BCP Council Chief Environment Officer Cllr Mark Anderson Invited To Provide Water Quality Update As Southern Water Launches Task Force To Reduce Storm Overflows

The head of the environment of the BCP Council is called upon to report to the advisers on the discharge of wastewater into the sea from local beaches.

The board’s oversight and review committee would also like to hear from the water companies and the environment agency, writes Trevor Bevins of the Local Democracy Reporting Service.

Urging Tory cabinet member Cllr Mark Anderson to take stock, his colleague Tory Cllr David Kelsey, chairman of the planning committee, said the issue needed to be addressed as soon as possible.

There has been a massive public backlash about the discharges into rivers

He said: “We rely so much on tourism for the progress of this agglomeration. It’s basically the most important business function we have in the region.

“We need to look at this urgently. We need to have the questions answered and Cllr Anderson in his role in the environment needs to pull her finger and come and give us a very full and detailed report on this.”

Liberal Democrat Cllr Vikki Slade said the problem was with a lack of investment which had led to pollution.

She said the questions she and other advisers had asked about Poole Harbor were slowly progressing, adding: “We’re not happy with what we’re getting.

“It could reassure residents and visitors. “

Meanwhile, a task force to reduce thunderstorm overflows by 80% by 2030 has been launched by Southern Water following public outcry over the amount of sewage being released into waterways. .

The company announced that the initiative is part of its zero tolerance approach to pollution and aims to improve water quality in the region. The task force news comes shortly after Southern Water was fined a record £ 90million for polluting sites – including the Beaulieu River – in what the judge called “shocking disregard and general for the environment ”.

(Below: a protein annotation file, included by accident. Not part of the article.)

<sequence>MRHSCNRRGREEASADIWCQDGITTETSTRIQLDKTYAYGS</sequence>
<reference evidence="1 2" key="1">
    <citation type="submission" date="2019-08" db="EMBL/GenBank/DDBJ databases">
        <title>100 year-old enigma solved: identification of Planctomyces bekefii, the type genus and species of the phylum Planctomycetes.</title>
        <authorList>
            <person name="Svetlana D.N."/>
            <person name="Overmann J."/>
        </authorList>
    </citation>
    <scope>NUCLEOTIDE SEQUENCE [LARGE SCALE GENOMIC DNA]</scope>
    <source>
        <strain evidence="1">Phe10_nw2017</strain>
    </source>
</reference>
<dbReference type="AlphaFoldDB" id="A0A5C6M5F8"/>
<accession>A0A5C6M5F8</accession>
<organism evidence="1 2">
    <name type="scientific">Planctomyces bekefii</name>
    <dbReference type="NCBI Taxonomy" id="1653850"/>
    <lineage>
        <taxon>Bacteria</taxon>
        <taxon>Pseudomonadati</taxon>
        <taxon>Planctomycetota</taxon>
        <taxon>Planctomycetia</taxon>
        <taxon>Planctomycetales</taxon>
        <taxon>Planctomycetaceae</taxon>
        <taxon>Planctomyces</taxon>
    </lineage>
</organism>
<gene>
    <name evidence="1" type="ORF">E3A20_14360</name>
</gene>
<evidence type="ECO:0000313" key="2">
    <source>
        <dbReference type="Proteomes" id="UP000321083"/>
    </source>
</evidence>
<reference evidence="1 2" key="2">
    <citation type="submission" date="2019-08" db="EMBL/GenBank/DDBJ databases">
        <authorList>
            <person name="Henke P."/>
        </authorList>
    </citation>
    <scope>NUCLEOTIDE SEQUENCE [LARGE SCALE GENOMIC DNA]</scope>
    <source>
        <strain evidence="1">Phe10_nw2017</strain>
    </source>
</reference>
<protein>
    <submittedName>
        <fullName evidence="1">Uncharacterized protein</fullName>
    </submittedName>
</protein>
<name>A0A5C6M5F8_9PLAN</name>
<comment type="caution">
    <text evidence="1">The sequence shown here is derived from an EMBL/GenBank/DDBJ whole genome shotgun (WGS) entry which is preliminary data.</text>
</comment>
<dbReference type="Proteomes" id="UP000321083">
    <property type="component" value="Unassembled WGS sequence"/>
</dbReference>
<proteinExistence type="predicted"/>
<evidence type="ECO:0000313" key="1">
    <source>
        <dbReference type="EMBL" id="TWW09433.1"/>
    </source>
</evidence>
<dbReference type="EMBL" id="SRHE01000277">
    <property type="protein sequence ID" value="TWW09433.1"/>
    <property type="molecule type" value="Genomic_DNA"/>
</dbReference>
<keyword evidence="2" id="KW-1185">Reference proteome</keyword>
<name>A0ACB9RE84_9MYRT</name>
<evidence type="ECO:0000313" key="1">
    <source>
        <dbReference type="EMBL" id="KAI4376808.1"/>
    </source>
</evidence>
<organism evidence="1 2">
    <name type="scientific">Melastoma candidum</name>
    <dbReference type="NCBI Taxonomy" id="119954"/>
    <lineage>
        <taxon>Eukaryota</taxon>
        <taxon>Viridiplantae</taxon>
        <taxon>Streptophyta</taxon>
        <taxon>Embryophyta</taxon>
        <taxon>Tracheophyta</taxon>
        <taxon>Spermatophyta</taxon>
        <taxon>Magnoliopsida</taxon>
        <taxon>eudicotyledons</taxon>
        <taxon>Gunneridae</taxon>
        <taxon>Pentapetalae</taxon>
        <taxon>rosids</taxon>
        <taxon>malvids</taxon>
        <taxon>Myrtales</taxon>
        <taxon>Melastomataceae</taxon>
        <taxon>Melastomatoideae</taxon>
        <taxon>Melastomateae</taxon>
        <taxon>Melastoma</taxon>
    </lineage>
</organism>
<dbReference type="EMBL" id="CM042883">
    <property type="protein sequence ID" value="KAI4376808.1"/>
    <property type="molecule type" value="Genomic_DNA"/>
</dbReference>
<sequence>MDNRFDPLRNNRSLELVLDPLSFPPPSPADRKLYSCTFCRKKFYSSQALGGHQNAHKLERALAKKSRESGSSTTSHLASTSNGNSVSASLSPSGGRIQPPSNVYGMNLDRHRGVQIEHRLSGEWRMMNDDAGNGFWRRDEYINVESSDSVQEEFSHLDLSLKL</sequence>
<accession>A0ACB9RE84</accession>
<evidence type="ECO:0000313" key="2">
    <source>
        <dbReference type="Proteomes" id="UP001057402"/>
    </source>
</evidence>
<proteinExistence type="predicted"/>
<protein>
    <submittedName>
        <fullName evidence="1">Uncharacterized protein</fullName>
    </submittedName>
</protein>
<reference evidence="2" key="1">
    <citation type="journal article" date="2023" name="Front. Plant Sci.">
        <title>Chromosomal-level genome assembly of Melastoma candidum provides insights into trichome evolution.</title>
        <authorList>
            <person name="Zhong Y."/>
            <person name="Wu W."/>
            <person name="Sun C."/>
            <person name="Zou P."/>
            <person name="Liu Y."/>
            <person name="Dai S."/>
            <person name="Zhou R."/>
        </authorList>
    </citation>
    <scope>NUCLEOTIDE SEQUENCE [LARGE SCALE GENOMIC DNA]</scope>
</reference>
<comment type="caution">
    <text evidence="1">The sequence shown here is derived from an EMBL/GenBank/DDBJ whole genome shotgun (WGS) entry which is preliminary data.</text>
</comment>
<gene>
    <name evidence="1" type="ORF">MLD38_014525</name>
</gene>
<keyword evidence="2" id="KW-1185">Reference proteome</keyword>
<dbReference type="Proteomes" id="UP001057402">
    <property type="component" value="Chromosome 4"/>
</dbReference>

Southern Water’s recently announced £ 1.5bn investment program aims to reduce all pollution incidents by 80% by 2025.

Going forward, Southern Water says it will focus on nature-based solutions to heavy rainfall, including ponds, wetlands, sumps and rain gardens. He is also working on the separation of stormwater from the sewer system.

Southern Water claims that “heavily regulated sewage discharge” during heavy downpours is “an integral part of the Victorian-era sewage system” and protects people’s homes. But the company admits that its customers have “made it clear” that this is “no longer acceptable”.

Ian McAulay, CEO of Southern Water, said: “There is a growing call to take action to reduce the frequency and impact of storm surges. It is a task of scale and complexity and requires multisectoral collaboration and a common policy for this to happen, which of course seems difficult today. “

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